To have a nationally syndicated columnist who is our age, articulate as hell, wildly successful, and a diehard feminist? That’s fabulous.
We librarians are expected to check out your books and answer your reference questions. But we’re often called upon to perform other tasks. For example, breaking up fights between moms in our play area.
The one thing all these stories have in common is an enduring sense of Jewish identity. All of us have found that even as we encounter and embrace a diversity of traditions, we remain Jews. You can have a Christmas tree in your house, put on a Santa suit and distribute holiday gifts to the homeless, or delight in the gigantic illuminated rotating Frosty the Snowman on your neighbor’s roof and still be Jewish.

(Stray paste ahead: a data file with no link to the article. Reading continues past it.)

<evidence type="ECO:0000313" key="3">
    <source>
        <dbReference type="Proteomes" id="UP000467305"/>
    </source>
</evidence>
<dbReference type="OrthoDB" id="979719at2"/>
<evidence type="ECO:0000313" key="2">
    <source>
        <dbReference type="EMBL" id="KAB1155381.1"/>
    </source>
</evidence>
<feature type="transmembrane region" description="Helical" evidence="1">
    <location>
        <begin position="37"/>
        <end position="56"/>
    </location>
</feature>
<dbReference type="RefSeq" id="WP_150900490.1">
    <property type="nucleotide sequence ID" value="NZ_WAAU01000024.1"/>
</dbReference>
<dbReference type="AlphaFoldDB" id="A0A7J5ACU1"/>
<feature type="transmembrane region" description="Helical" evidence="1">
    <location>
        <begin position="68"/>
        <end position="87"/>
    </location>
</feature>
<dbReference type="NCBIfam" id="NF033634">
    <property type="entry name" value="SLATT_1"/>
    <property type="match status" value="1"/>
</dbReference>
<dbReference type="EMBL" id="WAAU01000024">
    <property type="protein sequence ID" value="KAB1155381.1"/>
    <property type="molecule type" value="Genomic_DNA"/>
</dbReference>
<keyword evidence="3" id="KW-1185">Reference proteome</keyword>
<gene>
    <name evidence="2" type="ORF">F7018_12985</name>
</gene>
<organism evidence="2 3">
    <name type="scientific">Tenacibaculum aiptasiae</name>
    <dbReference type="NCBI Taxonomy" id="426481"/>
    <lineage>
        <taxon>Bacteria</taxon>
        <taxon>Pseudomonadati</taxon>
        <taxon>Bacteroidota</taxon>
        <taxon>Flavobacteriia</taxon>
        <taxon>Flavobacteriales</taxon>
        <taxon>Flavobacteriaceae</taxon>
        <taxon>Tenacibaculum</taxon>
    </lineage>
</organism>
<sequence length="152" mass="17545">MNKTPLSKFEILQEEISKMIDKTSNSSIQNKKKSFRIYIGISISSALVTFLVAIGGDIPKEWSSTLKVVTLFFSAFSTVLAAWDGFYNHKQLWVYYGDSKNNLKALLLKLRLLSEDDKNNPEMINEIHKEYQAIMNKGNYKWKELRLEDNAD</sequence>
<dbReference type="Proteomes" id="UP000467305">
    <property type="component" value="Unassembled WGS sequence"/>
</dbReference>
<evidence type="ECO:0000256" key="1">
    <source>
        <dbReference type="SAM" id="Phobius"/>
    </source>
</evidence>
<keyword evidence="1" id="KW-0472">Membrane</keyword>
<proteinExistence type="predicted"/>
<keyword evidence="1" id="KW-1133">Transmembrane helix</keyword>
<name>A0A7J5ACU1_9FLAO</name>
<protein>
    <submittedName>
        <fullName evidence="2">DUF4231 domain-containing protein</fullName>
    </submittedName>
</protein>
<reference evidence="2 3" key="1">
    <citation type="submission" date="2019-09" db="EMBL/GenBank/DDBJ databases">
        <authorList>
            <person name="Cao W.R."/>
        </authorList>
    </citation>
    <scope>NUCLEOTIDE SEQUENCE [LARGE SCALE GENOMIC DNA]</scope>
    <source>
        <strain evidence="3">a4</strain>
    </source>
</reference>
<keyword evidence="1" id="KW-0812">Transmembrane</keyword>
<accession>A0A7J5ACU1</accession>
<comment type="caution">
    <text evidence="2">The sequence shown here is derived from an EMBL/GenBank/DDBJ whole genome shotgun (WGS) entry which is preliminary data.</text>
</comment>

Where a more traditional cantor might turn down the opportunity to officiate at an interfaith or LGBT wedding, Debbi Ballard’s approach is to focus on the possible. “I‘d rather say ‘yes’ than ‘no’,” she explains. “’No’ ends the conversation. ‘Yes’ begins a dialogue. With ‘yes,’ you leave the door open.”
Last week a patron at the suburban library where I work spent five minutes telling a colleague all about why (and exactly how) she should use a water pic. This inspired me to log onto my favorite Facebook Librarian Hangout to ask: “What’s the oddest thing a library patron has ever said to you?”
Our favorite librarian polled her fellow shelvers in order to make this list of Outrageous Questions People Ask Librarians. Under the "Hanky-Panky" Category: "Last week, a patron asked me to have sex with him in the alley."
I doubt I’ll ever dress up as an alien space monster and attend a “Doctor Who” convention. But who knows?